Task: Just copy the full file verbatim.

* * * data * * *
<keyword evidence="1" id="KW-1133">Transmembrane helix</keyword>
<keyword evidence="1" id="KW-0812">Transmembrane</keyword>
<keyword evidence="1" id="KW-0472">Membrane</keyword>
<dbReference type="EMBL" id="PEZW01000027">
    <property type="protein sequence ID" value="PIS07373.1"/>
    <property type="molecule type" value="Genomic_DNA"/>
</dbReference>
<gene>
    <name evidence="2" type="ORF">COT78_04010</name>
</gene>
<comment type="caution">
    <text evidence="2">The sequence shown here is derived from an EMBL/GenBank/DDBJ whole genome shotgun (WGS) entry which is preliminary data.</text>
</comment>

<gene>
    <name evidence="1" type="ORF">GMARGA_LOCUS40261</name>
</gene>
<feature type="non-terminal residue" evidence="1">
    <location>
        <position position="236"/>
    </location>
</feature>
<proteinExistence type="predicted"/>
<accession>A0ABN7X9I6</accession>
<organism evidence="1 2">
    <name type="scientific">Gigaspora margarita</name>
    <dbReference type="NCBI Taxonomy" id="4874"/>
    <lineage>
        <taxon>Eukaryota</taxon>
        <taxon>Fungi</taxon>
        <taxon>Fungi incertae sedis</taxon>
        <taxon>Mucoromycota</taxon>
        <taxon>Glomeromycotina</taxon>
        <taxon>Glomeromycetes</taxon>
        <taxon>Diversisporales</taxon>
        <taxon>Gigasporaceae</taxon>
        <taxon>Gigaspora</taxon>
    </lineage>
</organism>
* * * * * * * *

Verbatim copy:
<keyword evidence="1" id="KW-1133">Transmembrane helix</keyword>
<keyword evidence="1" id="KW-0812">Transmembrane</keyword>
<keyword evidence="1" id="KW-0472">Membrane</keyword>
<dbReference type="EMBL" id="PEZW01000027">
    <property type="protein sequence ID" value="PIS07373.1"/>
    <property type="molecule type" value="Genomic_DNA"/>
</dbReference>
<gene>
    <name evidence="2" type="ORF">COT78_04010</name>
</gene>
<comment type="caution">
    <text evidence="2">The sequence shown here is derived from an EMBL/GenBank/DDBJ whole genome shotgun (WGS) entry which is preliminary data.</text>
</comment>

<gene>
    <name evidence="1" type="ORF">GMARGA_LOCUS40261</name>
</gene>
<feature type="non-terminal residue" evidence="1">
    <location>
        <position position="236"/>
    </location>
</feature>
<proteinExistence type="predicted"/>
<accession>A0ABN7X9I6</accession>
<organism evidence="1 2">
    <name type="scientific">Gigaspora margarita</name>
    <dbReference type="NCBI Taxonomy" id="4874"/>
    <lineage>
        <taxon>Eukaryota</taxon>
        <taxon>Fungi</taxon>
        <taxon>Fungi incertae sedis</taxon>
        <taxon>Mucoromycota</taxon>
        <taxon>Glomeromycotina</taxon>
        <taxon>Glomeromycetes</taxon>
        <taxon>Diversisporales</taxon>
        <taxon>Gigasporaceae</taxon>
        <taxon>Gigaspora</taxon>
    </lineage>
</organism>